Squids and octopuses

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Squids and Octopuses

Cephalopods

Octopus and Squid both belong to the class Cephalopoda, which is part of the phylum Mollusca. The word Cephalopoda is Greek for "head-footed" and refers to the body structure of Cephalopods. There are approximately 800 living species of Cephalopods. The class of Cephalopods contains the two sub-classes Coleoidea and Nautiloidea. Species in the subclass Coleoidea have no shell or an internal shell while those in the Nautiloidea sub class have a shell. Octopus, squid and cuttlefish belong to Coleoidea while the related Nautilus species belongs to Nautiloidea. [1]

Ammonite Fossil

Cephalopods have a fossil record dating back to around 550 million years ago during the Cambrian period. The Nautiloidea are the most primitive of the cephalopods and were quite prevalent during the Paleozoic era during the Ordovican and Silurian periods (about 500 million years ago). Shelled nautiluses at that time were some of the only animals able to swim above the sea floor because of their buoyancy. The Ammonoidea subclass of Cephalopoda is now extinct, but from around 400 to 65 million years ago at the end of the Cretaceous period, these species were important marine animals. Ammonite species had successes and failures resulting in mass extinctions until eventually the entire subclass became extinct. The Coleoidea subclass emerged at around the same time as the Ammonites. Squids and octopuses developed into the modern species they are today, evolving to have less of a shell or no shell at all. The buoyancy that made the Nautilus so successful as a species was no longer as desired for survival and the benefits that came with not having a shell, such as being able to descend deeper into the water, drove the change in the species. Nautiluses today are unable to survive at depths deeper than 500 meters, while many species of squids and octopuses live in far deeper waters. Squid still have internal shells today but these shells are utilized more for structure and rigidity instead of buoyancy. [2]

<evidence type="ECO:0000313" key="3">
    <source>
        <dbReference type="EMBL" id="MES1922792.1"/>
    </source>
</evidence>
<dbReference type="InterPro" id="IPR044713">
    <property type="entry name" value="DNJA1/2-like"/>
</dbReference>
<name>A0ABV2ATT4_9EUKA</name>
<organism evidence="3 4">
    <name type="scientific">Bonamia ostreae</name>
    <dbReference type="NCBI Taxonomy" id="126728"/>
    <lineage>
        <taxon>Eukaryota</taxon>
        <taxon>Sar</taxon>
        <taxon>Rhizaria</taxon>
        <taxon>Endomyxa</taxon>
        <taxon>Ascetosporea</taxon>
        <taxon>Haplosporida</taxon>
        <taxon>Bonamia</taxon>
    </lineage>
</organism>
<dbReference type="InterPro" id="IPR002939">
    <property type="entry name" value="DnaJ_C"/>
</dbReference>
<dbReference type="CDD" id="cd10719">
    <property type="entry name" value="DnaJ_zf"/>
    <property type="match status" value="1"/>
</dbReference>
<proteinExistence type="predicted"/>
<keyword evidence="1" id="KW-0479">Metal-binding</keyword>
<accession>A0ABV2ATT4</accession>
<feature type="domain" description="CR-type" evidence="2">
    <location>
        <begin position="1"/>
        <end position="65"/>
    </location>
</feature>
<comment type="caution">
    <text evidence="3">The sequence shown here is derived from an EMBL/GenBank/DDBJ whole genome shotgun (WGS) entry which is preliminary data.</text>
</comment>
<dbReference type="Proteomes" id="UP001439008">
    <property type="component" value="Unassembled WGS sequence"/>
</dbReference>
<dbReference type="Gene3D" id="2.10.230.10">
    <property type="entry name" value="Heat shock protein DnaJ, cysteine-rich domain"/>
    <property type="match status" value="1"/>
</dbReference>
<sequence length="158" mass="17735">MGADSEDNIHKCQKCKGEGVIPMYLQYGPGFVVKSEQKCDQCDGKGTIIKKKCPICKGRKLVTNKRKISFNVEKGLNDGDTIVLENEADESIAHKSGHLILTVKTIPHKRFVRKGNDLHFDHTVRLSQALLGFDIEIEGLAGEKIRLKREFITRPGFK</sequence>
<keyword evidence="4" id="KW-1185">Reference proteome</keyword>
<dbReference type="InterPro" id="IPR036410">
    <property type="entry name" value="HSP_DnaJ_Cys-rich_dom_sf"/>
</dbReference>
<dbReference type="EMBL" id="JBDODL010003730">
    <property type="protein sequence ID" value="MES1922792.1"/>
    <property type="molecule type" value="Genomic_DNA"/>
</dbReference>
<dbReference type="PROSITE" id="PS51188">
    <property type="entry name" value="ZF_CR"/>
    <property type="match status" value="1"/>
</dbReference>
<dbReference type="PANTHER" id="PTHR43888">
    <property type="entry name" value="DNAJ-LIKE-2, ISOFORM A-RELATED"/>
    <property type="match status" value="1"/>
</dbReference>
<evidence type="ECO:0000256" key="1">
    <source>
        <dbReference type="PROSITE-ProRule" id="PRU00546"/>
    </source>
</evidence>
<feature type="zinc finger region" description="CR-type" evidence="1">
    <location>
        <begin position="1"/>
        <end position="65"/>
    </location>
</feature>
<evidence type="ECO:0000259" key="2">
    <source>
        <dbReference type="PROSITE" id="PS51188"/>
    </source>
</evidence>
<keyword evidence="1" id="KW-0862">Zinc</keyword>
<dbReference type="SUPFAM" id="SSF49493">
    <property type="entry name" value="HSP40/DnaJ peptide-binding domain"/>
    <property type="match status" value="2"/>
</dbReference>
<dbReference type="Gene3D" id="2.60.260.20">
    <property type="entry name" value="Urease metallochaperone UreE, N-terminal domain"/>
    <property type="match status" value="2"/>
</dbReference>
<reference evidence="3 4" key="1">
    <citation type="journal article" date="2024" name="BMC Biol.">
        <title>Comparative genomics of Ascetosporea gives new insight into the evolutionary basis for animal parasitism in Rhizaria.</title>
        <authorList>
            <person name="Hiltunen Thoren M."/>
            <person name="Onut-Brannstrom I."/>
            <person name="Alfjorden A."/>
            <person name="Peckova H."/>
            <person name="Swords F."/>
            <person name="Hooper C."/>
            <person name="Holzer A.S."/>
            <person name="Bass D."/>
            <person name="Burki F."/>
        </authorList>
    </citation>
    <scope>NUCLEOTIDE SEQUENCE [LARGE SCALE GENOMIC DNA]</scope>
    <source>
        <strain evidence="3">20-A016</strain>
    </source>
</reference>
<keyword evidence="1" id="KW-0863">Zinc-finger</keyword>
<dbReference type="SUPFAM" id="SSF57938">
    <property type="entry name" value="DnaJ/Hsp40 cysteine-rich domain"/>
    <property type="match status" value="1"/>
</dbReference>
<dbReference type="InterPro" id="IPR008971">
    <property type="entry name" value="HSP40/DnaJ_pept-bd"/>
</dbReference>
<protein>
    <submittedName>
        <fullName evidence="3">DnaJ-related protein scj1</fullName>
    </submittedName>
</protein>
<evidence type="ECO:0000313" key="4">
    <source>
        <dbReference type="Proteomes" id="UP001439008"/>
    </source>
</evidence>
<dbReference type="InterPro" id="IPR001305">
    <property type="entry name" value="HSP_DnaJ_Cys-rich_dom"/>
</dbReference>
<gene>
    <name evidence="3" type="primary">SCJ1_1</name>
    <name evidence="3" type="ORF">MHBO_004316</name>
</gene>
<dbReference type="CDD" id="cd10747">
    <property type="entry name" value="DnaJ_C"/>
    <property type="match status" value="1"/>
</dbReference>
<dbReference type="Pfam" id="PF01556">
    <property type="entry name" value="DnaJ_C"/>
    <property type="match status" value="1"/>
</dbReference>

Squids

Biology

Diagram of the anatomy of a squid